Of Market Rallies, Stock Manipulation & Rubbish IPOs
A frequent visitor and commentator to my site is Rohan888, love your learned comments, man. It gets my juices flowing. He just posted the following reply: "The last half year at least 90% of the BM trading days losers outnumber winners, and 100% of the days there is last minute support by "the invisible hand". The only reason the index is holding up well is because of the top 10 counters, who have more weight than the other 990.Add to this that one of the most speculative counters (THHin) is associated to the former head of the SC, and that the current head of the BM thinks it is a good idea to swamp the market with even more rubbish IPO's.Are these good signs for the Malaysian market? I get the impression that it gets less and less relevant in Asia let alone in the world, and for the right reasons it seems. "
1) 90% days are down days - That is pretty normal actually. A normal year would see probably just 2-3 bullish runs, each lasting between 2-4 weeks. So you can guess how the rest of the days are going to be like. Bull runs are necessarily like that because it needs the convergence of a number of factors before taking off - and the main factor being sufficient liquidity in the system. Its a bit like inviting people to a party and getting them drunk for all to have a good time - it is hard enough to drag most to the party as some may be feeling down due to job instability, got laid off, fending off bankruptcy, business failing, overheads rising, blah-blah... So, to get sufficient people to the party is a headache in the first place, then you have to get them to drink, and for some to drink they need the right mood music, etc... So 2-3 bullish periods a year is about average.
2) Top heavy - Unfortunately, not talking about girls here. The index is weighted to favour the top 10 or even the top 20, hence the index is more stable - fair comment. However, that is usually the case in most markets. One can only support the index so much, I mean, did you see how far the index collapsed to in 97/98, we are talking 400-500 level. Where was the collusion to support then? Even so, last year the KLCI was one of the worst performers in Asia by staying put the whole year, so I do not think there had been a collusion or conspiracy by the "invisible hand".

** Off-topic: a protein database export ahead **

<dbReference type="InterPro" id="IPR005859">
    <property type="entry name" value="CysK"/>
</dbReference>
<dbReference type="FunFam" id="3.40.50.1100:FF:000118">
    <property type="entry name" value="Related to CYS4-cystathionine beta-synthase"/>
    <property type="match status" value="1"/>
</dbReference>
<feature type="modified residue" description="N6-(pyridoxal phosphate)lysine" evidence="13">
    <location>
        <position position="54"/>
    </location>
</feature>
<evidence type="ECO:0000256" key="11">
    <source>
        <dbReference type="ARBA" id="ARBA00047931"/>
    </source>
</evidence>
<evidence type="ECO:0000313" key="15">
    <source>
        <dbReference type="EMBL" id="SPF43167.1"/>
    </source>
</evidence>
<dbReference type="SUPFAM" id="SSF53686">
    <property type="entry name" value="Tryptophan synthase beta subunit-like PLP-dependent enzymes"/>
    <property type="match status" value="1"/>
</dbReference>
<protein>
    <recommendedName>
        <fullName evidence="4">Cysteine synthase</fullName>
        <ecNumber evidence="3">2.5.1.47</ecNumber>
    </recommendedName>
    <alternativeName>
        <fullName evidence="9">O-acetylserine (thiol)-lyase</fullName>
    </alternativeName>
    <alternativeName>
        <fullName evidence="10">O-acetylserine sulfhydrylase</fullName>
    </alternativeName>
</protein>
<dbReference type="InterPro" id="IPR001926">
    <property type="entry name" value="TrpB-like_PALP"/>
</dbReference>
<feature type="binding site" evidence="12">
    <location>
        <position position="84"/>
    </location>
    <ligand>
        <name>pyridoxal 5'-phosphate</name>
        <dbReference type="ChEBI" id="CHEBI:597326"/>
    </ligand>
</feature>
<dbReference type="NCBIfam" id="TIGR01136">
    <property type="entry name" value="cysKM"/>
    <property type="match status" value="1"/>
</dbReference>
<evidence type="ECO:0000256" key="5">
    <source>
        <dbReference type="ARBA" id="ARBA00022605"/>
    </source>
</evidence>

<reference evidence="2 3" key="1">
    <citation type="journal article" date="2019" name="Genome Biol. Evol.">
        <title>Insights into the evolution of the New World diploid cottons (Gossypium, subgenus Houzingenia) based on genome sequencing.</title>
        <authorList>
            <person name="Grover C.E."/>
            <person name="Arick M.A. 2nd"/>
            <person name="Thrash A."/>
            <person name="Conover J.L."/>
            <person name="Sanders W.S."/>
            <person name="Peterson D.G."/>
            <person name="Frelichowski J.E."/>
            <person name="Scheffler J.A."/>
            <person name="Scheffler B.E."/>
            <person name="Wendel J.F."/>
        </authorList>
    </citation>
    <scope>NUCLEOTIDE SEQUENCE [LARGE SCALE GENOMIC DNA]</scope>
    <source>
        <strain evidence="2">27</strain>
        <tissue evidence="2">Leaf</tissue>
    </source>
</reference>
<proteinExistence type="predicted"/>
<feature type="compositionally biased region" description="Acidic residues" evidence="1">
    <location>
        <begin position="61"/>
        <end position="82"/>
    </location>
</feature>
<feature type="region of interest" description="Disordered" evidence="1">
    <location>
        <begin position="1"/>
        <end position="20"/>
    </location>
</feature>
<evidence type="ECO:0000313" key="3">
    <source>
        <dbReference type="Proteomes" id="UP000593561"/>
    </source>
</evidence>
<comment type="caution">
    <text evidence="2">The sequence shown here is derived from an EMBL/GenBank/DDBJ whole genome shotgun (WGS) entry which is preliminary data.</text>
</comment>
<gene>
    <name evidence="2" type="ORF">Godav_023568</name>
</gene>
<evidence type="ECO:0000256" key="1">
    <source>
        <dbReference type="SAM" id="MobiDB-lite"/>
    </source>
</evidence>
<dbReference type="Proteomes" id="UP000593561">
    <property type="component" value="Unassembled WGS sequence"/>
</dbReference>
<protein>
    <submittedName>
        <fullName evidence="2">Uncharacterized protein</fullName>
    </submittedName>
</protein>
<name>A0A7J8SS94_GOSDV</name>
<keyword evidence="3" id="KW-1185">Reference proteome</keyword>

3) Even the ex-head of the SC has to find work somehow. When Ali Kadir was in charge of the SC, I must say there were headways made in corporate governance. TH Hin is a decent company. As in some boardroom tussle, shares are bought up to shore up defences or alliances. If you look at TH Hin's shares, it went back to normalised trading range pretty quickly. A properly manipulated counter would require concerted effort to prop up and take in the buyers over a period of time and then unload gradually before letting the bottom fall off - that takes at least 1-3 months. Have a comparison on price range and trading activity of Farm Best or Mithril - very deliberate and not very subtle at all, man. TH Hin does not fall into that category.
4) Rubbish IPOs - That I agree with you but not all IPOs are supposed to be decent, or else people won't have to do their homework. If you read my blog a couple of months ago on Mesdaq stocks meltdown, you will find a linkage between poor IPOs and certain merchant bankers who brought them public. Some merchant bankers are careful, cautious about their reputation... while some have targets to meet or an aggressive profit sharing scheme. Buyers beware. Malaysia has a record which not many people know - we probably have one of the higher ratio of GDP that is listed in the world. What that means is that once a business (any business) makes RM1 million - RM3 million a year, merchant bankers will be knocking on their doors to prepare them for listing. When Mesdaq was introduced, you don't even have to make money, just have a good idea (no need to be brilliant, just good) - not that I am knocking Mesdaq. Hence, what you are left with that is NOT LISTED are laundromats, papa-mama shops, coffee shops, mamak stalls (even though many are raking in millions, nobody should know the real figures right!, so no listing), etc... Most developed countries in Europe have only half of our percentage of the economy that is listed. So, getting listed in Malaysia is a normal procedure, and that is also why the stock market's fortunes tie in so closely to our personal and country's financial well-being. The link is a lot less in many developed nations.